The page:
On Nov 27, TMG wrote about the number of public consultations that the G conducted between GE2011 and GE2015. The Ministry of the Environment and Water Resources (MEWR) wrote to us to say that it had conducted 27 public consultations within that period. Our search on the Reaching everyone for active citizenry @ home (REACH) portal (the G’s feedback-gathering unit) for consultations conducted by MEWR yielded three entries. We thank MEWR for this information.
Some public consultations can be found by searching within the ministry’s websites, while other public consultations are reflected on the REACH website. Certainly more coordination is to be expected, especially since REACH touts itself as a facilitator of a “whole-of-government efforts to engage and connect with Singaporeans on national and social issues”. That there is no one-stop, or even up-to-date platform for the public to find out exactly how many and what kind of public consultations each ministry conducts suggests that the G should look at improving the way it releases data intended for public knowledge.
Data transparency is not merely about making the data available for public viewing, it includes removing barriers that prevent members of the public from accessing those data, including erecting paywalls and releasing certain data only in hardcopy format. Ensuring that datasets are consistent among ministries and agencies is also another important aspect when it comes to making governmental data more transparent.
The two academics said that data should be readily available to the public and academics for independent scrutiny and research. No one would disagree with this. Not many would disagree with this other statement: “In recent years, we have seen perceptible improvements in data availability.”
The G’s new portal, for example, is a treasure trove of information. The beta version of the new Open Data portal, which was released earlier this year in July, has “more than 12,000 data sets available”, featuring some datasets that would definitely interest the public. The types housed within the data portal ranges from social statistics on marriage rates by gender, to transport statistics on the number of driving licences in Singapore by class. The purpose of the new portal, according to the portal administrators, is to “show how data can be relevant to the layman”.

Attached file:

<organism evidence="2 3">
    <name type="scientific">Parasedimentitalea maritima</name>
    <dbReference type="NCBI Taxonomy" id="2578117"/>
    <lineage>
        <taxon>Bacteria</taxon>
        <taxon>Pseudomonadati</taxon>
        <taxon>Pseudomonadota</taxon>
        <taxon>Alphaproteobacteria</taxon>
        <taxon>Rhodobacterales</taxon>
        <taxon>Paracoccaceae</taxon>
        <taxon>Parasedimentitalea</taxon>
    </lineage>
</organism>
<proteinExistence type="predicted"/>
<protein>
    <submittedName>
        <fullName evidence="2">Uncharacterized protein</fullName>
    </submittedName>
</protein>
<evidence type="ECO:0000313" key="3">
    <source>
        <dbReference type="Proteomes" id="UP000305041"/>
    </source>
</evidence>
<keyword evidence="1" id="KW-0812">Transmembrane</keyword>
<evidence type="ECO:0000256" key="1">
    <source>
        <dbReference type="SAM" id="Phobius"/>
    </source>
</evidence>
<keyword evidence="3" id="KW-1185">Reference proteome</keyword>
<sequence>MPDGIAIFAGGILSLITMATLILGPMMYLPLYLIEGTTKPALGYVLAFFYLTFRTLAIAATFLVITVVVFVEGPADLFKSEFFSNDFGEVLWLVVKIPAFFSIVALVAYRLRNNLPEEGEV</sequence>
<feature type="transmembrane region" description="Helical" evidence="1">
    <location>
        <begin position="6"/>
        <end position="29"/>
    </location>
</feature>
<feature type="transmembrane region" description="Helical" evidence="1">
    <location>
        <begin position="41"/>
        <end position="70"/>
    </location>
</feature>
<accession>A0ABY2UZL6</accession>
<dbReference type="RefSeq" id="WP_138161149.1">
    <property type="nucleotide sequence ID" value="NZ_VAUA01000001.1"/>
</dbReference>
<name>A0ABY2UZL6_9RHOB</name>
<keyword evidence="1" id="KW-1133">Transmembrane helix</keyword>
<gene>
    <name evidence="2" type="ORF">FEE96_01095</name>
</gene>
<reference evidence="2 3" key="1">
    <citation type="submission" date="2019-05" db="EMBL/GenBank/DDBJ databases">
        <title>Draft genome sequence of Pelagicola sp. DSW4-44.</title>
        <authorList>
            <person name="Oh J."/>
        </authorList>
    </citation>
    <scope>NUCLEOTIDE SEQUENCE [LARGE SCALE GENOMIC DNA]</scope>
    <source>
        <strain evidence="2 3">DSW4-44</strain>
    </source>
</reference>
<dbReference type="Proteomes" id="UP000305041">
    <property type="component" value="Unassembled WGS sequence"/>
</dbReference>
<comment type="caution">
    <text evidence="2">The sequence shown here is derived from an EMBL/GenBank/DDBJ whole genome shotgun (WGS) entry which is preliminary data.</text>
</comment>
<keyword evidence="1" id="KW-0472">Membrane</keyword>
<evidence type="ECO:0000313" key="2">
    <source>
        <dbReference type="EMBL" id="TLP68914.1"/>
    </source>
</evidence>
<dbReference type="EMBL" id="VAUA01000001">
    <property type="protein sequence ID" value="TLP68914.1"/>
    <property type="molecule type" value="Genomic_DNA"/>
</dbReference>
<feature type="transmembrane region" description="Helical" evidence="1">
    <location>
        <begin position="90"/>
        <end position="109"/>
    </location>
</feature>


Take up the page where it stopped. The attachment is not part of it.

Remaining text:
But while there are whole matrices and sub-classifications that would drive the nerdy nuts, there is still some data which is apparently still off (public) limits. We’re not referring to data concerning the armed forces or internal security but on immigration and the foreign workforce, for example. It is disconcerting that the G can sort migrant workers by work-pass classification, but does not do so by nationality (or just won’t say so). Back in 2008, The Online Citizen sent an enquiry to the Immigration and Checkpoints Authority (ICA) and the Ministry of Manpower (MOM) regarding statistics on Burmese workers in Singapore. Both ministry and agency clarified that the data existed, but was classified. We wonder why the G is so unwilling to divulge such statistics. Even when asked in Parliament back in 2014, MOM Minister Tan Chuan-Jin said that data on foreign workers categorised by nationality was unavailable.
At least, that’s better than the Media Development Authority (MDA) which wouldn’t tell us which books had been lifted from its ban list of objectionable material when we asked last month. TMG came up with its own list which others have said could be wrong. Except that it doesn’t look as if MDA is about to enlighten us either way. Not in the name of transparency.